products. A 12-percent penalty applies if the competing vendor is a small business. Defense agencies add a 50-percent penalty to the foreign offer.
The Buy American Act now only applies to procurements under roughly $175,000. The Trade Agreements Act, passed in 1979, applies to anything over that amount. The Trade Agreements Act requires federal agencies to treat the products of countries that have signed the Government Procurement Code a multilateral agreement under the General Agreement on Tariffs and Trade as favorably as American-made products, Mohr says. The act prohibits the purchase of products made in countries that have not signed the GPC.
Mohr says there is no fine for misrepresenting Trade Agreement Acts compliance, but the GSA can terminate contracts, and not allow companies to do business with the federal government for at least three years.
Distributors selling to the U.S. Government need to be well-versed in the Buy American Act and the Trade Agreements Act. Recently, a group of office product suppliers settled a claim for millions of dollars accusing them of not disclosing they were selling products made in China, Taiwan and Thailand to federal agencies. Here are the key issues and what to watch for.
In the past year, the government has stepped up its enforcement of the Buy American Act and the Trade Agreements Act, which lay down rules on the types of products that can be offered for sale to the government through the General Services Administration (GSA).
This means that companies must certify to the government that the products they are offering were manufactured stateside or made in countries that have free trade agreements with the U.S. For example, China, India and Taiwan are not on the list of acceptable countries; England, Australia and Japan are.
Just this month, Corporate Express, Broomfield, CO, paid the U.S. $5.02 million to settle allegations it lied about country of origin when it sold office products to the government that were manufactured in China, Taiwan and Thailand.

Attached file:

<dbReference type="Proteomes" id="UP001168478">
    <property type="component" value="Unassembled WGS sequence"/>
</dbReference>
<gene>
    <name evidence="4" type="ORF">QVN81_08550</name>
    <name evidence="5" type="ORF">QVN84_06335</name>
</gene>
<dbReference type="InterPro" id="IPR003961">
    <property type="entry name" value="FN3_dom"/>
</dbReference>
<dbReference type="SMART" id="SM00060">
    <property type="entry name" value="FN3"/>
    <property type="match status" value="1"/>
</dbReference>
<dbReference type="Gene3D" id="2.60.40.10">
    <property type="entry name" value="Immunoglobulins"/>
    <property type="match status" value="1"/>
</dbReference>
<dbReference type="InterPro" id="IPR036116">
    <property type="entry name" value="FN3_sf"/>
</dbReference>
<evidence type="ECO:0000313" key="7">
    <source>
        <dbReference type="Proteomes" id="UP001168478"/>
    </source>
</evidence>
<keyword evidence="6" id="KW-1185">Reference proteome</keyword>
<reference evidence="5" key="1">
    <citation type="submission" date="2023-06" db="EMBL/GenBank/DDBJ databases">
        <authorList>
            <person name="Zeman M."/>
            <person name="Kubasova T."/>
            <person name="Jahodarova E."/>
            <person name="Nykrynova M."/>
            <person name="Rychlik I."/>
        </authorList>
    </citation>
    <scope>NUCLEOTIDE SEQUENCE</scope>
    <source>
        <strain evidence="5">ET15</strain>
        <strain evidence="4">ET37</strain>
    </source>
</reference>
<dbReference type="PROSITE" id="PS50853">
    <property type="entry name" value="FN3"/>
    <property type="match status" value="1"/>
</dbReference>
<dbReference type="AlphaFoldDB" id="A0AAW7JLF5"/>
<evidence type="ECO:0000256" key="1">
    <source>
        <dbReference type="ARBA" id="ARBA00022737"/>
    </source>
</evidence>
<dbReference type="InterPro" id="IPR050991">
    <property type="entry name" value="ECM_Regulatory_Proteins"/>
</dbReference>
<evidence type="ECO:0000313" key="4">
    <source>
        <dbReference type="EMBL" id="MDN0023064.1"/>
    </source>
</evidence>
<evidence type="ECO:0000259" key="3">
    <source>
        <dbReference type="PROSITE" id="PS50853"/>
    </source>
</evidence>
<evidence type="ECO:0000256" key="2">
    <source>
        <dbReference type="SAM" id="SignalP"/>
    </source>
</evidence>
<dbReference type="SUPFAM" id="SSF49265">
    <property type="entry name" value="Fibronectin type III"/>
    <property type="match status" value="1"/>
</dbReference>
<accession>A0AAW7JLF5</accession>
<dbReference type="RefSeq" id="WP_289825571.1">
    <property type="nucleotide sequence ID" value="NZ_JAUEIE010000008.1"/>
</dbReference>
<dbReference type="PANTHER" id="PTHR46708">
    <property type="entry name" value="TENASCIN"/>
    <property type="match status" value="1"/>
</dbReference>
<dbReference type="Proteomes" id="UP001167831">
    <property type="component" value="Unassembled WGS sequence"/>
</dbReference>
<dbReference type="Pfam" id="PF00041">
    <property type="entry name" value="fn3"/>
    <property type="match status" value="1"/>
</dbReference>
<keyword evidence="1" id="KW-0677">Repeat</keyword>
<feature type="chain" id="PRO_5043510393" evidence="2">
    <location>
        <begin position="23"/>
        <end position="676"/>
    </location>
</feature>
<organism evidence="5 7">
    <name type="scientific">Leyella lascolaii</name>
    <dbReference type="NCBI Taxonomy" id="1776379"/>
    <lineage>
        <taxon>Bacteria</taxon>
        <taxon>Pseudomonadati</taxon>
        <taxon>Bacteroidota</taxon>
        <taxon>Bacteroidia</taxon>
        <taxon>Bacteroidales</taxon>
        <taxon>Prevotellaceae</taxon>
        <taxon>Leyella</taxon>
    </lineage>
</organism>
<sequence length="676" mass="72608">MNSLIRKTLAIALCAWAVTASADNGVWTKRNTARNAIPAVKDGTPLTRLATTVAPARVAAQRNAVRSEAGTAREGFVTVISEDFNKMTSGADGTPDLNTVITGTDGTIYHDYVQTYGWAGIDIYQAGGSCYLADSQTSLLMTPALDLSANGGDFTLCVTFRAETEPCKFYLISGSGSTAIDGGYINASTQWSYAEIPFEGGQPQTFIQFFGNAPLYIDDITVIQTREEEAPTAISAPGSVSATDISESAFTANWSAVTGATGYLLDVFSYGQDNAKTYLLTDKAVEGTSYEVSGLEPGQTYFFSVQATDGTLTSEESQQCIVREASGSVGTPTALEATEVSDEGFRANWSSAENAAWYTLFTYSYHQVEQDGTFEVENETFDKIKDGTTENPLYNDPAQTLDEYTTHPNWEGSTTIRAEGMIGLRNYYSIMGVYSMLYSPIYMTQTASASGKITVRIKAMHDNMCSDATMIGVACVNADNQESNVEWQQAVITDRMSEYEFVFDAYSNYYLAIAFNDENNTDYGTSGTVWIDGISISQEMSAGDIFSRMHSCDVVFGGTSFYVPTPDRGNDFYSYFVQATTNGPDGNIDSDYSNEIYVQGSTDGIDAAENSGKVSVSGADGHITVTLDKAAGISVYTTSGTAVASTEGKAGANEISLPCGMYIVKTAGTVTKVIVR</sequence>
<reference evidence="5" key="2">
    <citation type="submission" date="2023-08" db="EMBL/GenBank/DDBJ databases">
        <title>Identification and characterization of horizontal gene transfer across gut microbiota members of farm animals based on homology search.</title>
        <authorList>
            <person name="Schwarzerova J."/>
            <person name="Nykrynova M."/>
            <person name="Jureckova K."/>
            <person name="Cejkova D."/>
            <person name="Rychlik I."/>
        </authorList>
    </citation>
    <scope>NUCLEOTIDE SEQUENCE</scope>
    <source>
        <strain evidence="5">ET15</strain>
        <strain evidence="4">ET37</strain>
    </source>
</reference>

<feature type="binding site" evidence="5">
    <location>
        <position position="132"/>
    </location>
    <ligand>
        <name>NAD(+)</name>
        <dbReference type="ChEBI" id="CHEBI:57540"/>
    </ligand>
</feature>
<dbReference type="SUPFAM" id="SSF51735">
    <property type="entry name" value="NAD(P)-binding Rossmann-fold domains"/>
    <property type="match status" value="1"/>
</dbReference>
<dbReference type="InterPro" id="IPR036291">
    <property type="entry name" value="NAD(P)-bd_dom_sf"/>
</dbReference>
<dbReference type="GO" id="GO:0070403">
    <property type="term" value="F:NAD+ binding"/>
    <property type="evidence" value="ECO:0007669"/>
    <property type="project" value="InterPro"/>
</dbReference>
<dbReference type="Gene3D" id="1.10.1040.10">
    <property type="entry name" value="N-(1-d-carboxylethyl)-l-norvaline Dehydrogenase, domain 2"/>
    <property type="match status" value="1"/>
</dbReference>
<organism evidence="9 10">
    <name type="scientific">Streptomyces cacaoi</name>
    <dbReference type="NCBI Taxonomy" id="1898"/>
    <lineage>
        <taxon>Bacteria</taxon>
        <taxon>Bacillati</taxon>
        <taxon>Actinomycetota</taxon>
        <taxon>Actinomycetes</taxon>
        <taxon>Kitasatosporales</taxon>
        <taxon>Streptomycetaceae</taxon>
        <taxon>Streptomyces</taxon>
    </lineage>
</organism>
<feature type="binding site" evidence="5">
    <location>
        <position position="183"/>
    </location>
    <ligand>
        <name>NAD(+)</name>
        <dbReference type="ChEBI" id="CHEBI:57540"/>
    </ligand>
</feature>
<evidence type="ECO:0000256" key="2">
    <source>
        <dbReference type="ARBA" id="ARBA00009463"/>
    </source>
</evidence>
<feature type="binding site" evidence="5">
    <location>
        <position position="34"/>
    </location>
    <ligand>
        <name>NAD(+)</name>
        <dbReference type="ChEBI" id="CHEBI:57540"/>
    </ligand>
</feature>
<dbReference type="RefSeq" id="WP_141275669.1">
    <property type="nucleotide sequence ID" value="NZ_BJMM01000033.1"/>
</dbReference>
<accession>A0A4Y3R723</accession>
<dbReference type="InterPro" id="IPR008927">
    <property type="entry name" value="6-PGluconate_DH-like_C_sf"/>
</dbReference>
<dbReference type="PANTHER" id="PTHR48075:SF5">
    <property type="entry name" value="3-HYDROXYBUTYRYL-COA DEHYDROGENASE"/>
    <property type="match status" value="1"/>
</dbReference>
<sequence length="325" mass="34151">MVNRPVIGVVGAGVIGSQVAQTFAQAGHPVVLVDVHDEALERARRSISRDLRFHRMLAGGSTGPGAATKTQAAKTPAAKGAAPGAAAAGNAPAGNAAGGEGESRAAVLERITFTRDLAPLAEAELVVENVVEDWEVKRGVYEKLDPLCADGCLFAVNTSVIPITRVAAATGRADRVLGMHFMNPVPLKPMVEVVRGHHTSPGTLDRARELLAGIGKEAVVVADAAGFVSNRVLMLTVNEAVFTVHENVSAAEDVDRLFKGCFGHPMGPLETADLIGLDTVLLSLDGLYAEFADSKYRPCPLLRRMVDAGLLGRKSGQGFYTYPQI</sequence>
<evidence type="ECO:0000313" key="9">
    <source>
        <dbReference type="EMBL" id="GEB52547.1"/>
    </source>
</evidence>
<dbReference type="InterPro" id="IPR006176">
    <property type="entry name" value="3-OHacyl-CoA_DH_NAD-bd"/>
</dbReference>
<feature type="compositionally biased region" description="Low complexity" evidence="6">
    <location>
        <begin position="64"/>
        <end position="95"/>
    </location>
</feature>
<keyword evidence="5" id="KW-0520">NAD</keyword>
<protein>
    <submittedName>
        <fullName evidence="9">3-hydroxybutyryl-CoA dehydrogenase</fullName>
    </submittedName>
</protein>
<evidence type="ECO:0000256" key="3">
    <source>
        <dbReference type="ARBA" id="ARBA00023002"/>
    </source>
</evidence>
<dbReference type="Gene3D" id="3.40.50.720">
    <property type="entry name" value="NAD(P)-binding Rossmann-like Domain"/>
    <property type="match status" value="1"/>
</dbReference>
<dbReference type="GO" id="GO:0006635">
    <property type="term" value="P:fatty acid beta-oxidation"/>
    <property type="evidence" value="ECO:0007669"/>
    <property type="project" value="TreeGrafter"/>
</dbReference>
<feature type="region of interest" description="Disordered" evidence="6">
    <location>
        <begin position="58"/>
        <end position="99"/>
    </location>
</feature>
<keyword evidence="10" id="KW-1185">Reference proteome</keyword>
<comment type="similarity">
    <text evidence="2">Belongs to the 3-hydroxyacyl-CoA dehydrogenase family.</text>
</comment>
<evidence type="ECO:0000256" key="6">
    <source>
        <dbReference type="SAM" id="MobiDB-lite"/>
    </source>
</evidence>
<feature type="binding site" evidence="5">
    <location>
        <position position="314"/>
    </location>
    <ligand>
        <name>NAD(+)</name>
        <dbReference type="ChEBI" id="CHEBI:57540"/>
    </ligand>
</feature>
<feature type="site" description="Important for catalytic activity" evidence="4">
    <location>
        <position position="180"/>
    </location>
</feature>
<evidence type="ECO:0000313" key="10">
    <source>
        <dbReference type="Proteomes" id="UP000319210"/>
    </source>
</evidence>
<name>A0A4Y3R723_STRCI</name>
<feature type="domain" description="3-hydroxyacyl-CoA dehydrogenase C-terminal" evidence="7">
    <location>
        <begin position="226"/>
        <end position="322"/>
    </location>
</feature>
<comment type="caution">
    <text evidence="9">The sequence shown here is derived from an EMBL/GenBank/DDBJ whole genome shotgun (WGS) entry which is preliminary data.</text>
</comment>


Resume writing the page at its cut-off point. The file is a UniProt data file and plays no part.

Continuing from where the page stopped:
Last year, under the same claim, the Department of Justice reached a $9.8 million settlement with Office Max Inc.; a $4.75 million settlement with Office Depot Inc., Savage, MD; a $7.4 million settlement with Staples Contract and Commercial Inc., Hackensack, NJ; and a $100,000 settlement with Caddo Design and Office Products, Denver.
Other vendors listed on the lawsuit include Total Business Inc., Boise Cascade Office Products, Future Solutions Inc., Office Pro, KM2 Inc., and Merchandise Distributors.
When the office products distributors contracted with the federal government to sell via the GSA Website, www.gsaadvantage.gov, they had to certify their goods were in compliance with the Buy American Act and the Trade Agreements Act.
This is the main way the government checks whether its vendors are complying with the law. If a vendor lied about the origin of its products, it can be held liable under the False Claims Act, or could lose its contract with the government.
Attorney Andrew Mohr, of CohenMohr LLC,Washington, D.C., says competitors or disgruntled former employees often bring noncompliance to the government’s attention. That was the case in the recent office products supply case; Safina Office Products, Houston, TX, brought a claim against its competitors under the whistleblower provision of the False Claims Act.
Safina’s vice president for business operations, Edward Wilder, and its president Robert Hsi Chou Lee are also listed on the claim. (Safina, Wilder and Lee together will receive about $753,000 of the total recovery as their statutory award under the whistleblower provisions.)
Safina claims that since October 2002, more than 500 office products for sale on the GSA Web site were end products from China, Taiwan and Thailand. Examples provided in court documents included a magnetic clip dispenser from China, paper clips from Taiwan and rubber bands from Thailand. Safina said the defendants offered the products for sale knowing they were from unapproved countries.
Under the False Claims Act, the penalty is $10,000 per occurrence, which can be tripled. In this case, the office supply companies would have had to pay that much per sale of an item if they were found guilty.
The Buy American Act was passed during the Great Depression in 1933 to encourage procurement of American-made products over foreign goods. It requires products be manufactured in the U.S. and comprised of at least 50 percent American-made components.
The law does not prohibit buying foreign products; it only discourages it by adding an evaluation penalty of 6 percent to the foreign-made